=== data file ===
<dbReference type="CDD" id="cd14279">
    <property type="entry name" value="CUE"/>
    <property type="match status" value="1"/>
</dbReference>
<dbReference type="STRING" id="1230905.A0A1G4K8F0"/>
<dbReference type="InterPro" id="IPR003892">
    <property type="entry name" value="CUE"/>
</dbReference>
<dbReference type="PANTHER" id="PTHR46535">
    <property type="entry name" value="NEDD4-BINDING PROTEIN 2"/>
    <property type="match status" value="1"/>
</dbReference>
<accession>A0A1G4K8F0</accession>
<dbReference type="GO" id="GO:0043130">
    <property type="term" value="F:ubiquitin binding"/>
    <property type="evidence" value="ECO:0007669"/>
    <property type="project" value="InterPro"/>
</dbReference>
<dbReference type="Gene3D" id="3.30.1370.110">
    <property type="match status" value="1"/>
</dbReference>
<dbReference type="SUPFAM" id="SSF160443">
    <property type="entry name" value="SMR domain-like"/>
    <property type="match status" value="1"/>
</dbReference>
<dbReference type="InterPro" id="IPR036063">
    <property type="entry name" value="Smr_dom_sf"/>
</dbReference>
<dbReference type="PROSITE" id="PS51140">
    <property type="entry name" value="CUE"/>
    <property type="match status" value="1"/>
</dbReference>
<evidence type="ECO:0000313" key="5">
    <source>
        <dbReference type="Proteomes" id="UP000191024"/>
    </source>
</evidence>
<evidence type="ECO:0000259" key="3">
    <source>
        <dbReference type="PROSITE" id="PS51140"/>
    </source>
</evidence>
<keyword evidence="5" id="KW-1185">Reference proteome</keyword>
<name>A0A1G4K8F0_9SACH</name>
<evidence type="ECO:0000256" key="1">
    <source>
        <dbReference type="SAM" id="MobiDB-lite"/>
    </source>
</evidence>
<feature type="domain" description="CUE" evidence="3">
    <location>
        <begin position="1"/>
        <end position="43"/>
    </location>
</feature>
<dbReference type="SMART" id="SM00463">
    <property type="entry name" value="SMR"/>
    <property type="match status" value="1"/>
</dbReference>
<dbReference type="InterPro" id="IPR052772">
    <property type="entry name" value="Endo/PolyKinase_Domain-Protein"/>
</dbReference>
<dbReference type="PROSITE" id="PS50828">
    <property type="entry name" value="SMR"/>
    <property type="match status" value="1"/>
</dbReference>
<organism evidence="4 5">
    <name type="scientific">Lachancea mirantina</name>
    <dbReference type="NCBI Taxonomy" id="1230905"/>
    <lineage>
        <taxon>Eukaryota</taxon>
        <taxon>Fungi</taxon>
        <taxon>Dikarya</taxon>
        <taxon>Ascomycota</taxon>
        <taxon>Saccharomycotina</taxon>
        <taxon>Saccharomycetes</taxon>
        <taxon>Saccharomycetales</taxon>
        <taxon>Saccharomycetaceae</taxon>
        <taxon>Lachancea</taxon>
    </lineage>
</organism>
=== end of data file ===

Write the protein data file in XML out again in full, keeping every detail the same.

<dbReference type="CDD" id="cd14279">
    <property type="entry name" value="CUE"/>
    <property type="match status" value="1"/>
</dbReference>
<dbReference type="STRING" id="1230905.A0A1G4K8F0"/>
<dbReference type="InterPro" id="IPR003892">
    <property type="entry name" value="CUE"/>
</dbReference>
<dbReference type="PANTHER" id="PTHR46535">
    <property type="entry name" value="NEDD4-BINDING PROTEIN 2"/>
    <property type="match status" value="1"/>
</dbReference>
<accession>A0A1G4K8F0</accession>
<dbReference type="GO" id="GO:0043130">
    <property type="term" value="F:ubiquitin binding"/>
    <property type="evidence" value="ECO:0007669"/>
    <property type="project" value="InterPro"/>
</dbReference>
<dbReference type="Gene3D" id="3.30.1370.110">
    <property type="match status" value="1"/>
</dbReference>
<dbReference type="SUPFAM" id="SSF160443">
    <property type="entry name" value="SMR domain-like"/>
    <property type="match status" value="1"/>
</dbReference>
<dbReference type="InterPro" id="IPR036063">
    <property type="entry name" value="Smr_dom_sf"/>
</dbReference>
<dbReference type="PROSITE" id="PS51140">
    <property type="entry name" value="CUE"/>
    <property type="match status" value="1"/>
</dbReference>
<evidence type="ECO:0000313" key="5">
    <source>
        <dbReference type="Proteomes" id="UP000191024"/>
    </source>
</evidence>
<evidence type="ECO:0000259" key="3">
    <source>
        <dbReference type="PROSITE" id="PS51140"/>
    </source>
</evidence>
<keyword evidence="5" id="KW-1185">Reference proteome</keyword>
<name>A0A1G4K8F0_9SACH</name>
<evidence type="ECO:0000256" key="1">
    <source>
        <dbReference type="SAM" id="MobiDB-lite"/>
    </source>
</evidence>
<feature type="domain" description="CUE" evidence="3">
    <location>
        <begin position="1"/>
        <end position="43"/>
    </location>
</feature>
<dbReference type="SMART" id="SM00463">
    <property type="entry name" value="SMR"/>
    <property type="match status" value="1"/>
</dbReference>
<dbReference type="InterPro" id="IPR052772">
    <property type="entry name" value="Endo/PolyKinase_Domain-Protein"/>
</dbReference>
<dbReference type="PROSITE" id="PS50828">
    <property type="entry name" value="SMR"/>
    <property type="match status" value="1"/>
</dbReference>
<organism evidence="4 5">
    <name type="scientific">Lachancea mirantina</name>
    <dbReference type="NCBI Taxonomy" id="1230905"/>
    <lineage>
        <taxon>Eukaryota</taxon>
        <taxon>Fungi</taxon>
        <taxon>Dikarya</taxon>
        <taxon>Ascomycota</taxon>
        <taxon>Saccharomycotina</taxon>
        <taxon>Saccharomycetes</taxon>
        <taxon>Saccharomycetales</taxon>
        <taxon>Saccharomycetaceae</taxon>
        <taxon>Lachancea</taxon>
    </lineage>
</organism>